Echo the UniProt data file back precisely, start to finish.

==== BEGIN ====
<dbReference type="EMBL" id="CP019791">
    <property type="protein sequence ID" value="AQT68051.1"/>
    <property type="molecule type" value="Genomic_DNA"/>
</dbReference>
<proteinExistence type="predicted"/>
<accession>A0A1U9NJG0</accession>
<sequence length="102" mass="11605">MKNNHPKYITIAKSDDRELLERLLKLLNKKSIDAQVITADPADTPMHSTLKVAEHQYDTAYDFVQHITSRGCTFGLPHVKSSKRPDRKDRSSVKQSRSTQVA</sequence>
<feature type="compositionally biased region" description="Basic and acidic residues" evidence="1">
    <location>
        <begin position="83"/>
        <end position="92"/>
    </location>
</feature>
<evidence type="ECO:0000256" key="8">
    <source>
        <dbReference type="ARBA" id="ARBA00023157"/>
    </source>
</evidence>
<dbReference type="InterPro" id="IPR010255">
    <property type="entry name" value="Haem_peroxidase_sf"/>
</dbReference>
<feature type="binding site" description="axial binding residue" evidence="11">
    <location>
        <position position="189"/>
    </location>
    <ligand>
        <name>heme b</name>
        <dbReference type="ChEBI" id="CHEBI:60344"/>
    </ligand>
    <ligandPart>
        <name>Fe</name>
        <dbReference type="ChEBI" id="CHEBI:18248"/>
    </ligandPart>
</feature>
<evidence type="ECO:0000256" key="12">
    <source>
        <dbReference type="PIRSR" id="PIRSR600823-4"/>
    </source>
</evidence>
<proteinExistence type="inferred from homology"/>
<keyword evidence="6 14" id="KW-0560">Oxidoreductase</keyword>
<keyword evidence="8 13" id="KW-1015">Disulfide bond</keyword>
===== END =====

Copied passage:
<dbReference type="EMBL" id="CP019791">
    <property type="protein sequence ID" value="AQT68051.1"/>
    <property type="molecule type" value="Genomic_DNA"/>
</dbReference>
<proteinExistence type="predicted"/>
<accession>A0A1U9NJG0</accession>
<sequence length="102" mass="11605">MKNNHPKYITIAKSDDRELLERLLKLLNKKSIDAQVITADPADTPMHSTLKVAEHQYDTAYDFVQHITSRGCTFGLPHVKSSKRPDRKDRSSVKQSRSTQVA</sequence>
<feature type="compositionally biased region" description="Basic and acidic residues" evidence="1">
    <location>
        <begin position="83"/>
        <end position="92"/>
    </location>
</feature>
<evidence type="ECO:0000256" key="8">
    <source>
        <dbReference type="ARBA" id="ARBA00023157"/>
    </source>
</evidence>
<dbReference type="InterPro" id="IPR010255">
    <property type="entry name" value="Haem_peroxidase_sf"/>
</dbReference>
<feature type="binding site" description="axial binding residue" evidence="11">
    <location>
        <position position="189"/>
    </location>
    <ligand>
        <name>heme b</name>
        <dbReference type="ChEBI" id="CHEBI:60344"/>
    </ligand>
    <ligandPart>
        <name>Fe</name>
        <dbReference type="ChEBI" id="CHEBI:18248"/>
    </ligandPart>
</feature>
<evidence type="ECO:0000256" key="12">
    <source>
        <dbReference type="PIRSR" id="PIRSR600823-4"/>
    </source>
</evidence>
<proteinExistence type="inferred from homology"/>
<keyword evidence="6 14" id="KW-0560">Oxidoreductase</keyword>
<keyword evidence="8 13" id="KW-1015">Disulfide bond</keyword>